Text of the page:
IMDb > Hearts of Darkness: A Filmmaker's Apocalypse (1991)
Hearts of Darkness: A Filmmaker's Apocalypse
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Hearts of Darkness: A Filmmaker's Apocalypse (1991) More at IMDbPro »

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Overview

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8.2/10   11,190 votes »
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Release Date:
6 December 1991 (UK) See more »
Genre:
Tagline:
The magic and madness of making "Apocalypse Now"
Plot:
Documentary that chronicles how Francis Ford Coppola's Apocalypse Now (1979) was plagued by extraordinary script, shooting, budget, and casting problems--nearly destroying the life and career of the celebrated director. Full summary » | Add synopsis »
Awards:
Won 2 Primetime Emmys. Another 6 wins & 3 nominations See more »
User Reviews:
Travel deep inside the mind of Coppola & the craft of filmmaking See more (42 total) »

Cast

  (in credits order)

Francis Ford Coppola ... Himself (as Francis Coppola)
Eleanor Coppola ... Herself

Orson Welles ... Himself - from 1938 radio broadcast (archive footage) (voice)

John Milius ... Himself

George Lucas ... Himself
Tom Sternberg ... Himself

Sam Bottoms ... Himself

Albert Hall ... Himself

Frederic Forrest ... Himself (as Fred Forrest)

Laurence Fishburne ... Himself (as Larry Fishburne)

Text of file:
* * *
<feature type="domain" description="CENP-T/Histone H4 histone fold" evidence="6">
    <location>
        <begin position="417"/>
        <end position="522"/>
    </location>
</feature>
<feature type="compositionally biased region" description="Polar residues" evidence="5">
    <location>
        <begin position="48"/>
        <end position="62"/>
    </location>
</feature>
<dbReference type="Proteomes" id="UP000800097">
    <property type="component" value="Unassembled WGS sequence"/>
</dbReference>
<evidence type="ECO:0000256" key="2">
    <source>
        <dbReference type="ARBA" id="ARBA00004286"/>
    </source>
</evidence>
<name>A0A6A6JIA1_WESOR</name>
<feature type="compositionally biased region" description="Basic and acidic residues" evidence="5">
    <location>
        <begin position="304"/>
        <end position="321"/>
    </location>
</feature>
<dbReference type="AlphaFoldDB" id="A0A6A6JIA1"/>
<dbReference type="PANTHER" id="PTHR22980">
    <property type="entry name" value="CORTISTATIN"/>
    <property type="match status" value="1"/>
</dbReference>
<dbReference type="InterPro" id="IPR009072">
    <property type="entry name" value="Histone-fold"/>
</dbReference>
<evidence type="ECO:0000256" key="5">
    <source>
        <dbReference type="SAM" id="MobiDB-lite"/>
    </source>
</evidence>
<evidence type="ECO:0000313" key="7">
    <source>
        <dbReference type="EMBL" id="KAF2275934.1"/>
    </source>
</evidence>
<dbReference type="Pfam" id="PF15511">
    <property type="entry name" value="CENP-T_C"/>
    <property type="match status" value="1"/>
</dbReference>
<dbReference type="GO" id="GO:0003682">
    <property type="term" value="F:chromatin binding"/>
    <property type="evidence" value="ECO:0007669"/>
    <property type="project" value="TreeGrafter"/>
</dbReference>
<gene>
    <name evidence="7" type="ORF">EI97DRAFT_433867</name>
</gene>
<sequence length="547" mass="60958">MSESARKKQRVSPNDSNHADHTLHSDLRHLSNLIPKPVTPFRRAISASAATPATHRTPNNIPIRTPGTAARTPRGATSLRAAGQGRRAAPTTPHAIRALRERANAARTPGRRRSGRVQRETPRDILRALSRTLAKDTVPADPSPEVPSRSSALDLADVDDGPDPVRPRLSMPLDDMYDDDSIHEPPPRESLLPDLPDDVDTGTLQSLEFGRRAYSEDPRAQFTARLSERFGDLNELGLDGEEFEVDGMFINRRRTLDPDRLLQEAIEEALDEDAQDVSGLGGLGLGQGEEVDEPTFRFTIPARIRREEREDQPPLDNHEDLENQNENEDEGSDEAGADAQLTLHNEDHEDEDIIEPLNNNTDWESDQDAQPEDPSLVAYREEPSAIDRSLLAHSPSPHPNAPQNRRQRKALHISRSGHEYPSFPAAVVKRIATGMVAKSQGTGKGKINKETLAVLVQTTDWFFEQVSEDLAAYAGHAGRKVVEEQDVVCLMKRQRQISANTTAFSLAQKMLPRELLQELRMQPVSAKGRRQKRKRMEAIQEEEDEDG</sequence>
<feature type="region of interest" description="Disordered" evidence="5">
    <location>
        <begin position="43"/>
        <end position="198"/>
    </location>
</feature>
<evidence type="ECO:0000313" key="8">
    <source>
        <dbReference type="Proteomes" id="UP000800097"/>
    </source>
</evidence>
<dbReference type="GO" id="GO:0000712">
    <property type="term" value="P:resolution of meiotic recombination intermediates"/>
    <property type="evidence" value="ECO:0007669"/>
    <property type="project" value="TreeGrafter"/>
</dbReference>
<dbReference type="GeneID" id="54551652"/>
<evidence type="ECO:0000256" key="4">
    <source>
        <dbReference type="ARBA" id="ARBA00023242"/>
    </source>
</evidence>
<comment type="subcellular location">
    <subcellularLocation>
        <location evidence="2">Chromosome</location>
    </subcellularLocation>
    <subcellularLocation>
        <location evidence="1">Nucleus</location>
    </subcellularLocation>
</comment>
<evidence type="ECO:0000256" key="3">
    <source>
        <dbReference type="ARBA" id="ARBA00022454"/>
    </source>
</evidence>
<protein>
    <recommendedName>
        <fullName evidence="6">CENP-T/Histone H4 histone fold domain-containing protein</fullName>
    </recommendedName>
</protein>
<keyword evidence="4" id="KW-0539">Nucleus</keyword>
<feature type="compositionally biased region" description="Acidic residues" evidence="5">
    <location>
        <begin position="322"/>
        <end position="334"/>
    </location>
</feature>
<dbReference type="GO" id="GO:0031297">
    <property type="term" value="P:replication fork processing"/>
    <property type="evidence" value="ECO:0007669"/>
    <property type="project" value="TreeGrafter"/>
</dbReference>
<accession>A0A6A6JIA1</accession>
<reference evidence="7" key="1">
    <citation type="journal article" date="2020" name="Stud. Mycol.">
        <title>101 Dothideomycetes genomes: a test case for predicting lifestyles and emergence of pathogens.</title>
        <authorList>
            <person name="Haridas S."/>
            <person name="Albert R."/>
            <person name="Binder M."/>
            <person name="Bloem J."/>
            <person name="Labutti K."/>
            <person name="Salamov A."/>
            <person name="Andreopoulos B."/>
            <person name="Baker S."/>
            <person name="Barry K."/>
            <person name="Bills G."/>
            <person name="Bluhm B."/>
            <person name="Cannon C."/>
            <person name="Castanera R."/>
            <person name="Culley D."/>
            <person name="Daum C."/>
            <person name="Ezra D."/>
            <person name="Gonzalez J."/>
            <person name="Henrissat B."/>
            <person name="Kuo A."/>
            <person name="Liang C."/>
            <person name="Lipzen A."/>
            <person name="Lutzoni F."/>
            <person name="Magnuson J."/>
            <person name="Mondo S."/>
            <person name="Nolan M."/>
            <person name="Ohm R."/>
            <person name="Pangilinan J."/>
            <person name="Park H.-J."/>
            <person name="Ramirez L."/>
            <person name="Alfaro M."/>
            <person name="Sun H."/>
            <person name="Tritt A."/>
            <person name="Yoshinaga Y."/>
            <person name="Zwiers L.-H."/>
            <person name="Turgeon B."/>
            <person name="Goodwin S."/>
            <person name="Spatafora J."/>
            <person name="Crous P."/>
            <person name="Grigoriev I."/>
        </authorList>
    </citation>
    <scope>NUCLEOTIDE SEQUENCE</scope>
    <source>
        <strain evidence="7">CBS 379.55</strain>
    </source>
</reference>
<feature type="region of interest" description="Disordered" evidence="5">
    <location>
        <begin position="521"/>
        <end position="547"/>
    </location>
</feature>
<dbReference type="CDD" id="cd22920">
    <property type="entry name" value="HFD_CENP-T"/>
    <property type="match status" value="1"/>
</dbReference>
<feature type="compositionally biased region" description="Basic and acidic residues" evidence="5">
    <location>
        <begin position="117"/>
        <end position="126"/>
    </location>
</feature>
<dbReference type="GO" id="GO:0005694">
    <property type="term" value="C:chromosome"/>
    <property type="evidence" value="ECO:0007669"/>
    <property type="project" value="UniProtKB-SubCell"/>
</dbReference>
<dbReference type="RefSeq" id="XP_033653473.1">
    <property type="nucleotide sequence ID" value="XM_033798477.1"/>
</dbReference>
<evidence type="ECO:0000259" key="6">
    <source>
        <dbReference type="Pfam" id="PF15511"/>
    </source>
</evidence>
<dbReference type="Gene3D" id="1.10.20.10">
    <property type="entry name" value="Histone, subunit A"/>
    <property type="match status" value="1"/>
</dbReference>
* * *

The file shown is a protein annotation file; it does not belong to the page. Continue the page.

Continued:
Gia Coppola ... Herself (as Gia)

Roman Coppola ... Himself (as Roman)

Sofia Coppola ... Herself (as Sofia)
Dean Tavoularis ... Himself
Fred Roos ... Himself

Martin Sheen ... Himself

Vittorio Storaro ... Himself

Robert Duvall ... Himself
Rona Barrett ... Herself (archive footage)
Tom Snyder ... Himself (archive footage)
Monty Cox ... Himself

Doug Claybourne ... Himself

Dennis Hopper ... Himself

Marlon Brando ... Himself

Directed by
Fax Bahr 
George Hickenlooper 
Eleanor Coppola (documentary footage)
 
Writing credits
(in alphabetical order)
Fax Bahr 
George Hickenlooper 

Produced by
Doug Claybourne .... executive producer
Michael Doqui .... supervising producer
Les Mayfield .... producer
Fred Roos .... executive producer
George Zaloom .... producer
 
Original Music by
Todd Boekelheide 
 
Cinematography by
Larry Carney 
Shana Hagan 
Igor Meglic 
Steven Wacks 
 
Film Editing by
Michael Greer 
Jay Miracle 
 
Production Management
Steven Hewitt .... executive in charge of production
 
Sound Department
Robert Gravenor .... sound mixer